‘My battery is empty, and I can’t go on,’ Fleur replies.

The man admires her wheelchair. You do have a special wheelchair. Very cool with those special wheels.’

Fleur nods proudly and answers: ‘He is also incredibly special, but without electricity, I will not get any further.’

‘I’ll help you. Wait here, I’ll go get your help. Don’t go away!’

Well, don’t go away, she thinks. If I could leave, I wouldn’t need his help anyway. The man gets on his bicycle again and Fleurtje sees him quickly disappear.

Bored, Fleur takes in the surroundings again. The forest smells wonderful and relaxes her. She rhythmically taps a familiar tune on the tray of her wheelchair. Then she notices the ring on her finger. She doesn’t recognize it and wonders how she got it. She lets it turn around her finger and then suddenly a bird comes to sit on the edge of her chair. He pecks the blade a few times and produces soft chirps. Fleurtje starts talking to him without realizing it and tells him one of the fairy tales that Mommy once read to her. He keeps looking at her intently and listens to her patients.

‘Well, yes. What am I doing now? I’m telling a bird a fairytale. It shouldn’t get any crazier, ‘ she whispers and chases him away.

The waiting is long, and she hopes that help will come soon. She sees the buds of the trees begin to sprout and a sultry wind caresses her hair. Suddenly she notices that several animals are playing around her wheelchair. It turns out that not only the bird has been fascinated to listen to her fairy tale, but also a bunch of other animals.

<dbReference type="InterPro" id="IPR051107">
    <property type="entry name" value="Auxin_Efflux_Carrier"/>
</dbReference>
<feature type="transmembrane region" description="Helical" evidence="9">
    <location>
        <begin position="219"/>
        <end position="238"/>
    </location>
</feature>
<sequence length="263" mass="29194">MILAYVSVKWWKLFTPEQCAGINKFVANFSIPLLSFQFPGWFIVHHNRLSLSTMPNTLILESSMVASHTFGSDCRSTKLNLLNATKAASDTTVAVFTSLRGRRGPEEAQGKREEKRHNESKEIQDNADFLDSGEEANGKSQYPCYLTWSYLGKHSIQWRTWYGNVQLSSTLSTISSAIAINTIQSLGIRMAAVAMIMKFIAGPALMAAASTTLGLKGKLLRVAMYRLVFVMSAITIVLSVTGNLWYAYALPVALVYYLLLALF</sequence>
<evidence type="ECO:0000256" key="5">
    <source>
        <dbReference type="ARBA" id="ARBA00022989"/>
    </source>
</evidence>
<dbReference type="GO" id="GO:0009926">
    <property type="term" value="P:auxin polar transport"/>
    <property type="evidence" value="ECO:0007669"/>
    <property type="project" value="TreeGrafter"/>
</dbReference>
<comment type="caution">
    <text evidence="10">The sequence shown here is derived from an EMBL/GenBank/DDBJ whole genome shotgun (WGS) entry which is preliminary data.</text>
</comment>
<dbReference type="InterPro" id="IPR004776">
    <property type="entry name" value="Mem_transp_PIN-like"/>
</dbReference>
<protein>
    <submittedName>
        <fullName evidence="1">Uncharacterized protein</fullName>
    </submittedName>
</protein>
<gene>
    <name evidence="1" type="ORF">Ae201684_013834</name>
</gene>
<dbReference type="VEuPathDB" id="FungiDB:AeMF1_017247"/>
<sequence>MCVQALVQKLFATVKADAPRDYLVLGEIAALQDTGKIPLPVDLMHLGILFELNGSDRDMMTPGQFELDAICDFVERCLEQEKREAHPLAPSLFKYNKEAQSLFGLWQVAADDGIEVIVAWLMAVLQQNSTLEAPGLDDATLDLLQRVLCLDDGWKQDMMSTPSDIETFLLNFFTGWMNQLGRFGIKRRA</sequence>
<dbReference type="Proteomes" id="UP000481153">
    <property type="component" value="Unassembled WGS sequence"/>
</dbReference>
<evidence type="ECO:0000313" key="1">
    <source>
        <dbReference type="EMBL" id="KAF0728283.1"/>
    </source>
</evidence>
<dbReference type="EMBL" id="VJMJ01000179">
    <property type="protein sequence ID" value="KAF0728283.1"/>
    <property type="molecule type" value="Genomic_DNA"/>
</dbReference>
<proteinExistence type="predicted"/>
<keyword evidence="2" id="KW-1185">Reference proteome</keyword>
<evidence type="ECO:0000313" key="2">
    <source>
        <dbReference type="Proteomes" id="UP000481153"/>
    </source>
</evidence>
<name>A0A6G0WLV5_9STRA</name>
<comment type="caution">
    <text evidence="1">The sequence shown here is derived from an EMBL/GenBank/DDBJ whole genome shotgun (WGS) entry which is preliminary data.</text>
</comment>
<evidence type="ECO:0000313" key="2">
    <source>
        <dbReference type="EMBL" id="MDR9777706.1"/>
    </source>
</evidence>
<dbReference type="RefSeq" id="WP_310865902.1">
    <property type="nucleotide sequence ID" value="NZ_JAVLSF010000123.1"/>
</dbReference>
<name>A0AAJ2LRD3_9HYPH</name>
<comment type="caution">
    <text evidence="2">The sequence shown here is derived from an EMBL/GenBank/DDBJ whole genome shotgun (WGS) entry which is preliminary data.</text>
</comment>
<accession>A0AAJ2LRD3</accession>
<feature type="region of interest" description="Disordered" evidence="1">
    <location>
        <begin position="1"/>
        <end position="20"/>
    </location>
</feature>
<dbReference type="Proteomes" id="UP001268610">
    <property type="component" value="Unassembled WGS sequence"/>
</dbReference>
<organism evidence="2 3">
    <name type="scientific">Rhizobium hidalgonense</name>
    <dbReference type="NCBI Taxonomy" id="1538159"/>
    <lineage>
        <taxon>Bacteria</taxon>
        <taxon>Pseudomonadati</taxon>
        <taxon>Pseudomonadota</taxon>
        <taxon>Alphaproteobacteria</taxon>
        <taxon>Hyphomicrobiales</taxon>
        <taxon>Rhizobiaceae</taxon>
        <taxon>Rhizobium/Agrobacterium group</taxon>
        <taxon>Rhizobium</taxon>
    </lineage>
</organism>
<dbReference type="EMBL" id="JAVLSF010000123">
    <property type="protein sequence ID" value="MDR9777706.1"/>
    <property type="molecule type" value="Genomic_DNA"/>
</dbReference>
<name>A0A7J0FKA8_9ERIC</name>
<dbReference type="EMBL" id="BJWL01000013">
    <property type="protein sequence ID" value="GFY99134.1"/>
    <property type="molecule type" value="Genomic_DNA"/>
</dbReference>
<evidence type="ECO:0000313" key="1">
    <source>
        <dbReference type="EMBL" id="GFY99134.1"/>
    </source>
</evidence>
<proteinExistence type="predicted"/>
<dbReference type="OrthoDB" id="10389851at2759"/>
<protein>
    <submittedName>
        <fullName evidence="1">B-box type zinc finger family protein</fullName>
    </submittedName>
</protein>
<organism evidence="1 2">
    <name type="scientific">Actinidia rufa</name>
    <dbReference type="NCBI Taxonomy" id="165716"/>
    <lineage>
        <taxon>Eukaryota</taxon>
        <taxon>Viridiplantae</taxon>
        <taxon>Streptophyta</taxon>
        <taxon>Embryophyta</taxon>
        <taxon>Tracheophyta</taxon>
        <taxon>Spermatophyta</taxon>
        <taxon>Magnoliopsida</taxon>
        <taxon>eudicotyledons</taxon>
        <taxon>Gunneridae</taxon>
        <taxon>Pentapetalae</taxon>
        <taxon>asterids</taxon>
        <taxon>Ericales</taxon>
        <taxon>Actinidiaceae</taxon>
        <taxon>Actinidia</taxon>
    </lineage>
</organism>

Her attention is distracted by hearing sirens in the distance. The noise gets louder and louder and soon she is surrounded by cops and a man who takes care of her wheelchair.

She is taken to the police station and there she is interrogated. Fleurtje doesn’t understand what is happening. A picture of her hangs on the wall and the officer tells her she was missing and untraceable. They ask her where she has been all this time, but Fleurtje cannot answer that. She cannot remember. Eventually, they bring her to the hospital for a examine to see if she is healthy. In the meantime, they try to reach her mother, but unfortunately, they can’t get in touch with her. They decided to take her home with the police car. Fortunately, it is not far, her wheelchair is also loaded into the car. The technician has installed a new battery. ‘sweetheart, now you can ahead for a while. He is a bit stronger than the previous one. You need it with such a special chair,’ he told her, and she kindly thanked him for it.


The car stops in front of her house and the officer rings the doorbell. ‘Your mother will be surprised. She lives in constant fear and the grief shows her. I just hope she’s home. We were unable to reach her.’